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Endocrinology-Ch.4-Bk Notes

by: Michelle Notetaker

Endocrinology-Ch.4-Bk Notes BIOL 4110

Marketplace > University of North Texas > Biology > BIOL 4110 > Endocrinology Ch 4 Bk Notes
Michelle Notetaker
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About this Document

These are more detailed notes from the textbook covering Ch.4.
Dr. Harris D Schwark
Class Notes
Endocrine system
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This 4 page Class Notes was uploaded by Michelle Notetaker on Monday October 3, 2016. The Class Notes belongs to BIOL 4110 at University of North Texas taught by Dr. Harris D Schwark in Fall 2016. Since its upload, it has received 2 views. For similar materials see Endocrinology in Biology at University of North Texas.


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Date Created: 10/03/16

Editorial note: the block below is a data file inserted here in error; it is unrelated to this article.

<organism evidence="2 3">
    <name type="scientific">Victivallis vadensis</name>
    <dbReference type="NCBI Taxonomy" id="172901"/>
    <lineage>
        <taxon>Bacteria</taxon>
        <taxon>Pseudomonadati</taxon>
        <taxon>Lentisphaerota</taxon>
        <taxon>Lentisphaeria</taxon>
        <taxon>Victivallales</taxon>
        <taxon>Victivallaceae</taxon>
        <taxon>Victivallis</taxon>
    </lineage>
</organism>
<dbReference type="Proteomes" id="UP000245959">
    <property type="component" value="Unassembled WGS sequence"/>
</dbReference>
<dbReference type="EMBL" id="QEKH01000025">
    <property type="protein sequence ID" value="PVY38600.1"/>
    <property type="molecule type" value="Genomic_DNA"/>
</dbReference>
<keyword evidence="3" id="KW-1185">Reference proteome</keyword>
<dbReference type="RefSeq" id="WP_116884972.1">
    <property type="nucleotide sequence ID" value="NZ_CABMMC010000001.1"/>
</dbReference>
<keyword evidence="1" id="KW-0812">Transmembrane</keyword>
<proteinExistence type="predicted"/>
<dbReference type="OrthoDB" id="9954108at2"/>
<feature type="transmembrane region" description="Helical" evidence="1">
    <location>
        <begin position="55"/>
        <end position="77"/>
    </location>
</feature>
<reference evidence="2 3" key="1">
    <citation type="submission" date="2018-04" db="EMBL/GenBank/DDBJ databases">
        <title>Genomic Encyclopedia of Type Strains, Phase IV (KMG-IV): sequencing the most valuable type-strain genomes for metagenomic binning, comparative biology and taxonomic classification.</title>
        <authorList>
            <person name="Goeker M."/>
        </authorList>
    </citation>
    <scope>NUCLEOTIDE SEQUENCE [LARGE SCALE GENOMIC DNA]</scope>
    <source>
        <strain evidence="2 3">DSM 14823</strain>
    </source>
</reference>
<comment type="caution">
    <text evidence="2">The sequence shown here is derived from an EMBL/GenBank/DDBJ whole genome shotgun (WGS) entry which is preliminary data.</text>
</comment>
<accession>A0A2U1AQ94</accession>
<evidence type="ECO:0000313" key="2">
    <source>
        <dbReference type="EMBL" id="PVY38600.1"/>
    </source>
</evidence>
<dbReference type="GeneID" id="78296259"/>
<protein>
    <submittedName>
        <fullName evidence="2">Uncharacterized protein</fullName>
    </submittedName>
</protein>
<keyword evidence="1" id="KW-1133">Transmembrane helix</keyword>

Endocrinology ­ Ch.4 (Textbook notes) Overview: ● Calcium(Ca) & Phosphorous (inorganic phosphate(Pi)):  ­ structure of hard tissues (bones & teeth) and metabolic regulation/signaling  pathways. ● 2 primary sources of Ca & Pi:  ­ Diet and Skeleton. ● Calcitonin, Calcitriol (1,25­dihydroxyvitamin D) & Parathyroid hormone (PTH)  regulate intestinal absorption and release into the blood after bone resorption of Ca & Pi. Ca & Pi plasma concentrations: ● Ca: 50% ionized, 45% protein­bound, 5% complexed. ● Pi: 84% ionized, 10% protein­bound, 6% complexed. ● Hypocalcemia ­ too little Ca in blood (<8.5mg/dL) ● Hypercalcemia ­ too much Ca in blood (>10.5mg/dL) Regulation of Ca & Pi: Calciotropic hormones: ● PTH ­ Origin ­ Parathyroid glands (principal (chief) cell). ­ Regulated by ­ CaSR (a GPCR) & Calcium­response element. High Ca inhibits  PTH, calcitriol inhibits PTH. ­ Structure ­ secreted as an 84 AA; synthesized as a preproPTH; has < 5 min  half­life. ­ Target/Receptor ­ PTH/PTHrp receptor: PTH1R – high levels in bone  (osteoblasts) and kidney (proximal and distal tubules), PTH2R – high levels in CNS,  pancreas, testis, placenta. ­ Function ­ protects against Hypocalcemia. ● Bone:  osteoblast growth/survival. high levels promotes Ca & Pi release from bone. regulates M­CSF, RANKL, and OPG production by osteoblasts. ● Kidney:  stimulates 1a­hydroxylase activity. stimulates Ca reabsorption by distal nephron (increases Ca ATPase). Inhibits Pi reabsorption by proximal nephron (represses NPT2a). ● 1,25 Dihydroxyvitamin D (Calcitriol) ­ Origin ­ UV light: synthesized by Cholesterol from Vit. D3 & D2. ­ Regulated by ­ magalin: binds to DBP, and by renal 1���­hydroxylase (CYP1���):  stimulated by low serum Ca & inhibited by high serum Ca. ­ Structure ­ circulates blood bound to vitamin D­binding protein (DBP). ­ Target/Receptor ­ Small intestine, Bone, Kidney, Parathyroid gland / nuclear  vitamin D receptor (VDR) that binds to Vit. D­responsive elements. ● Small intestine: Increases Ca absorption ( by increasing TrpV channels, calbindin­D, and PMCA). Marginally increases Pi absorption. ● Bone: Sensitizes osteoblasts to PTH. Regulates osteoid production and calcification. ● Kidney: Minimal actions on Ca reabsorption. Promotes Pi reabsorption by proximal nephron (stimulates NPT2a). ● Parathyroid gland: Directly inhibits PTH gene expression. Directly stimulate CaSR gene expression. Ca & Pi in Bones ● Bone accretion ­ osteoblasts build up bone tissue and bring Ca & Pi into bone. ● Bone resorption ­ osteoclasts break down bone tissue and release Ca & Pi into  blood. ● Osteoblasts ­ Release (M­CSF) monocyte colony­stimulating factor, that acts with RANKL. ­ Derived from osteoprogenitor cells. ­ Contain receptors for PTH and calcitriol. ­ Synthesize organic bone matrix, produce alkaline phosphatase for mineralization. ● Osteocytes ­ Differentiated osteoblasts (trapped in matrix).  ­ Major role in day­to­day calcium regulation.   ● Osteoclasts  ­ Multinucleate, derived from monocytes. ­ Contain calcitonin receptors, but no PTH or calcitriol receptors.  ­ Produce acidic environment to resorb bone matrix. Ca & Pi in the Nephron ● Passive Ca++ reabsorption, through TRP V5 & V6. ● Active Pi reabsorption, through NPT2a, downregulated by PTH. ­ Most filtered Ca is reabsorbed. Hypocalcemic challenge: ­ Low blood Ca (detected by CaSR on parathyroid chief cells) stimulates PTH  secretion. ­ In the kidney, PTH increases Ca levels by increasing fractional resorption of Ca  in renal distal tubules. ­ PTH also inhibits NPT2 activity, which increases Pi excretion. ­ Loss of Pi increases free ionized Ca in the blood. ­ At the bone, PTH stimulates osteoblasts to secrete RANKL, which increases  osteoclast activity. ­ Osteoclast activity increases bone resorption and release of Ca & Pi into blood. Ca++/Pi & immune/inflammatory cells   ● RANK, RANKL, osteoprotegerin are similar to TNFα receptor/NF­κB signaling components.  ­ Activated T cells can express RANKL (stimulated by TNF­α, interleukins…  ● Inflammatory bone disease is associated with increased RANKL­toosteoprotegerin ratios ­ Leads to bone erosion and osteoporosis. Regulation of Ca++/Pi metabolism by gonadal and adrenal steroid hormones  ● Estadiol  ­ Stimulates Ca++ absorption in intestine, reabsorption in kidney. ­ Promotes osteoblast survival and osteoclast apoptosis.  ● Glucocorticoids have opposite effects. Disorders of Ca & Pi regulation Hyperparathyroidism  • Kidney stones  • Osteoporosis  • GI disturbances, peptic ulcers, nausea, constipation  • Muscle weakness, decreased muscle tone  • Depression, lethargy, fatigue, mental confusion  • Polyuria  • Low serum phosphate, high serum calcium Hypoparathyroidism  • Tetany, convulsions, paresthesias, muscle cramps  • Decreased myocardial contractility  • First­degree heart block  • CNS problems, including irritability and psychosis  • Intestinal malabsorption  • Low serum calcium, high serum phosphate concentration  Vitamin D deficiency  ­ Results in hypocalcemia, hypomagnesemia, decreased GI absorption of Ca++  and Pi. ­ These changes cause increased PTH, increased bone resorption.  ● Rickets: vitamin D deficiency before skeletal maturation.  ● Osteomalacia: inadequate bone mineralization after skeletal growth is complete.